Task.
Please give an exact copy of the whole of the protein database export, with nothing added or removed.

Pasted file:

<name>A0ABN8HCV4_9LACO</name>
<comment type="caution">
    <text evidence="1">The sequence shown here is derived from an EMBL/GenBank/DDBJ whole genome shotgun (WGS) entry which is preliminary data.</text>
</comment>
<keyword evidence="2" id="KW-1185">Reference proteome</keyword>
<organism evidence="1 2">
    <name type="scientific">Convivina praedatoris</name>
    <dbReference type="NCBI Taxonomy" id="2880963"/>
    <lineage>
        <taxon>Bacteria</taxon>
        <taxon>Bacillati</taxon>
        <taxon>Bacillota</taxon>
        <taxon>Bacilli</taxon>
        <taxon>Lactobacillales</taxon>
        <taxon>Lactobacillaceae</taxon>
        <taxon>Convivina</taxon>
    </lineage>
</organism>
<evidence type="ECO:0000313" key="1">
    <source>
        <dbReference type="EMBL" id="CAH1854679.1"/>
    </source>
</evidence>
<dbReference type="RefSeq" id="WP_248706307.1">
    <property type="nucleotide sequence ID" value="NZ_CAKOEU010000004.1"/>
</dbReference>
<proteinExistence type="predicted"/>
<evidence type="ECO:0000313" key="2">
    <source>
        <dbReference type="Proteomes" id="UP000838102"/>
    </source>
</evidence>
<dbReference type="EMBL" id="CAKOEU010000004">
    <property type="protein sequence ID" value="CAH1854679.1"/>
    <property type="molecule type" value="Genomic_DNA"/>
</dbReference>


<name>A0ABN8HCV4_9LACO</name>
<comment type="caution">
    <text evidence="1">The sequence shown here is derived from an EMBL/GenBank/DDBJ whole genome shotgun (WGS) entry which is preliminary data.</text>
</comment>
<keyword evidence="2" id="KW-1185">Reference proteome</keyword>
<organism evidence="1 2">
    <name type="scientific">Convivina praedatoris</name>
    <dbReference type="NCBI Taxonomy" id="2880963"/>
    <lineage>
        <taxon>Bacteria</taxon>
        <taxon>Bacillati</taxon>
        <taxon>Bacillota</taxon>
        <taxon>Bacilli</taxon>
        <taxon>Lactobacillales</taxon>
        <taxon>Lactobacillaceae</taxon>
        <taxon>Convivina</taxon>
    </lineage>
</organism>
<evidence type="ECO:0000313" key="1">
    <source>
        <dbReference type="EMBL" id="CAH1854679.1"/>
    </source>
</evidence>
<dbReference type="RefSeq" id="WP_248706307.1">
    <property type="nucleotide sequence ID" value="NZ_CAKOEU010000004.1"/>
</dbReference>
<proteinExistence type="predicted"/>
<evidence type="ECO:0000313" key="2">
    <source>
        <dbReference type="Proteomes" id="UP000838102"/>
    </source>
</evidence>
<dbReference type="EMBL" id="CAKOEU010000004">
    <property type="protein sequence ID" value="CAH1854679.1"/>
    <property type="molecule type" value="Genomic_DNA"/>
</dbReference>